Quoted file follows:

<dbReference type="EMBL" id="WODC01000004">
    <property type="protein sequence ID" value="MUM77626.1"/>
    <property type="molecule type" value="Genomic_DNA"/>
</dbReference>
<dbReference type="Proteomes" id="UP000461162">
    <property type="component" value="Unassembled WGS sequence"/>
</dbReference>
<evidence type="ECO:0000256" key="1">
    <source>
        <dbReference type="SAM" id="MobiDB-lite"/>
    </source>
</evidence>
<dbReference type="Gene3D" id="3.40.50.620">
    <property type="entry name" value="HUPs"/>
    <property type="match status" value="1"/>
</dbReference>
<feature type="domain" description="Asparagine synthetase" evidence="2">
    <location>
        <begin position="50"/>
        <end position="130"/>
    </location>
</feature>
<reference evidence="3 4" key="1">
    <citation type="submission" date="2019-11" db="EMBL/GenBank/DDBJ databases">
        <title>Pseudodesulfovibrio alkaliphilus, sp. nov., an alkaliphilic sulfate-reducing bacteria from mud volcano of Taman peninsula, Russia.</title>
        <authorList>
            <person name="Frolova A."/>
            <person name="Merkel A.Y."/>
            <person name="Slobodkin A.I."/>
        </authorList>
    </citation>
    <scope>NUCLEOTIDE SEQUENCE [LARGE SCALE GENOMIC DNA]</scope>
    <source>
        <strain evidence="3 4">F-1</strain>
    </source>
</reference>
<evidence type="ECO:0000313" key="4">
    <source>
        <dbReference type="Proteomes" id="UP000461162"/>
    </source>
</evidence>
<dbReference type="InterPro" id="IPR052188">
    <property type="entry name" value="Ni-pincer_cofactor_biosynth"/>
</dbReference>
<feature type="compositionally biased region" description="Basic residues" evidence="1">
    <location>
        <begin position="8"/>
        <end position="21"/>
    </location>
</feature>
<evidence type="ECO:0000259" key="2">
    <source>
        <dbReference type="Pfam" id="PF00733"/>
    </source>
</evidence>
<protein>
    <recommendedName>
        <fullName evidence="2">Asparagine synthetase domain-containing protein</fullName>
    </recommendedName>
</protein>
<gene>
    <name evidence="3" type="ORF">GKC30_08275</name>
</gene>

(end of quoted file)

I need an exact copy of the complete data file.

<dbReference type="EMBL" id="WODC01000004">
    <property type="protein sequence ID" value="MUM77626.1"/>
    <property type="molecule type" value="Genomic_DNA"/>
</dbReference>
<dbReference type="Proteomes" id="UP000461162">
    <property type="component" value="Unassembled WGS sequence"/>
</dbReference>
<evidence type="ECO:0000256" key="1">
    <source>
        <dbReference type="SAM" id="MobiDB-lite"/>
    </source>
</evidence>
<dbReference type="Gene3D" id="3.40.50.620">
    <property type="entry name" value="HUPs"/>
    <property type="match status" value="1"/>
</dbReference>
<feature type="domain" description="Asparagine synthetase" evidence="2">
    <location>
        <begin position="50"/>
        <end position="130"/>
    </location>
</feature>
<reference evidence="3 4" key="1">
    <citation type="submission" date="2019-11" db="EMBL/GenBank/DDBJ databases">
        <title>Pseudodesulfovibrio alkaliphilus, sp. nov., an alkaliphilic sulfate-reducing bacteria from mud volcano of Taman peninsula, Russia.</title>
        <authorList>
            <person name="Frolova A."/>
            <person name="Merkel A.Y."/>
            <person name="Slobodkin A.I."/>
        </authorList>
    </citation>
    <scope>NUCLEOTIDE SEQUENCE [LARGE SCALE GENOMIC DNA]</scope>
    <source>
        <strain evidence="3 4">F-1</strain>
    </source>
</reference>
<evidence type="ECO:0000313" key="4">
    <source>
        <dbReference type="Proteomes" id="UP000461162"/>
    </source>
</evidence>
<dbReference type="InterPro" id="IPR052188">
    <property type="entry name" value="Ni-pincer_cofactor_biosynth"/>
</dbReference>
<feature type="compositionally biased region" description="Basic residues" evidence="1">
    <location>
        <begin position="8"/>
        <end position="21"/>
    </location>
</feature>
<evidence type="ECO:0000259" key="2">
    <source>
        <dbReference type="Pfam" id="PF00733"/>
    </source>
</evidence>
<protein>
    <recommendedName>
        <fullName evidence="2">Asparagine synthetase domain-containing protein</fullName>
    </recommendedName>
</protein>
<gene>
    <name evidence="3" type="ORF">GKC30_08275</name>
</gene>